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According to the American Board for Certification in Homeland Security (ABCHS), professionals who have experience in areas that work with homeland security may be eligible for certification in homeland security. Some of these career areas include emergency management, communications, transportation, firefighting, rescue, hazardous materials response and public safety and security. There are multiple levels of homeland security certification.
CHS I, II and III
The first three levels of homeland security certification are all built around homework and tests. Level I is designed to provide a beginner overview of manmade and natural disasters and hazards. Participants will also begin to cover the vocabulary associated with homeland security. Certification is awarded after successful completion of a 50-question test. Level II provides an overview of weapons of mass destruction, terrorism itself and possible weapons that may be used in the event of an attack. Certification is awarded after the successful completion of a 75-question test. Level III introduces participants into procedures for large-scale responses and requirements for multijurisdictional efforts. Students learn about the National Incident Management System (NIMS) and the National Response Framework (NRF), as well as the Incident Command System (ICS). Successful completion of a 75-question test is required to receive level III certification.
CHS Advanced Levels IV and V
Once you have successfully earned the first three certifications, you are eligible to move on to level IV. There are three required courses for this level: an introduction to the incident command system, an introduction to NIMS and an introduction to NRF. Level V coursework covers chemical, biological, radiological, nuclear and high-yield explosives preparedness. These courses and the corresponding exams are offered in a classroom setting at the annual Certified in Homeland Security National Conference, as well as online.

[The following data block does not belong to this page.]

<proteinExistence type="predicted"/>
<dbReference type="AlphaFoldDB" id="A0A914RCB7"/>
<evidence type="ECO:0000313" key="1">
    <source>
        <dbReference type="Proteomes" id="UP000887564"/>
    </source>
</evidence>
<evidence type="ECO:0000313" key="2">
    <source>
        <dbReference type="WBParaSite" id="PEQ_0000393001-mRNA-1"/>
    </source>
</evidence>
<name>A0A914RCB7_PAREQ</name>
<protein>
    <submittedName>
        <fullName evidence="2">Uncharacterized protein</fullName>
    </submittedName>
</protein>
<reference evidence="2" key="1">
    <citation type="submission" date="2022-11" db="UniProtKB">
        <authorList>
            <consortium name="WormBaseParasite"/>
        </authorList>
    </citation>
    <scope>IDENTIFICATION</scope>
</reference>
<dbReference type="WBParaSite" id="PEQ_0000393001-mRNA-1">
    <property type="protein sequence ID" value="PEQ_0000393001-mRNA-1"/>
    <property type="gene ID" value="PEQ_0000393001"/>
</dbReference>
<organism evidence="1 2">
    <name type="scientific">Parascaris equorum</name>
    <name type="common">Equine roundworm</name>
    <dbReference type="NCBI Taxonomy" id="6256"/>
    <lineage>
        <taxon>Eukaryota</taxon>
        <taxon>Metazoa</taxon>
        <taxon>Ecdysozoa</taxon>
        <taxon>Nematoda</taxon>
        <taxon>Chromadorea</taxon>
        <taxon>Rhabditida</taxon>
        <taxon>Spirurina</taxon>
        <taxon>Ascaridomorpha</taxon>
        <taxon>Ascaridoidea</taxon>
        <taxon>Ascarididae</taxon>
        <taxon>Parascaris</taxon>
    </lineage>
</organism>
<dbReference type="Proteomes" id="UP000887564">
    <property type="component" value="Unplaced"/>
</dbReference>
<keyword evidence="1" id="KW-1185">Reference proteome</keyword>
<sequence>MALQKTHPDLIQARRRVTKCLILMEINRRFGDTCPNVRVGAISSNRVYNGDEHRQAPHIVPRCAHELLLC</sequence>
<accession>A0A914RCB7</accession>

People who hold certifications in homeland security are advised to take 15 credits of continuing education every year. This is possible through participation in seminars and events at CHS national or regional events, as well as through self-education via homeland security journals and publications. Work experience and additional training related to homeland security may also be considered.
Based in Madison, Wis., Polly Math has been writing since 1996, with extensive experience in corporate publications, copywriting, training and advertising. Math primarily writes for eHow. She has earned platinum records from the Recording Industry Association of America and many other awards. She attended the University of Kansas and the University of Iowa.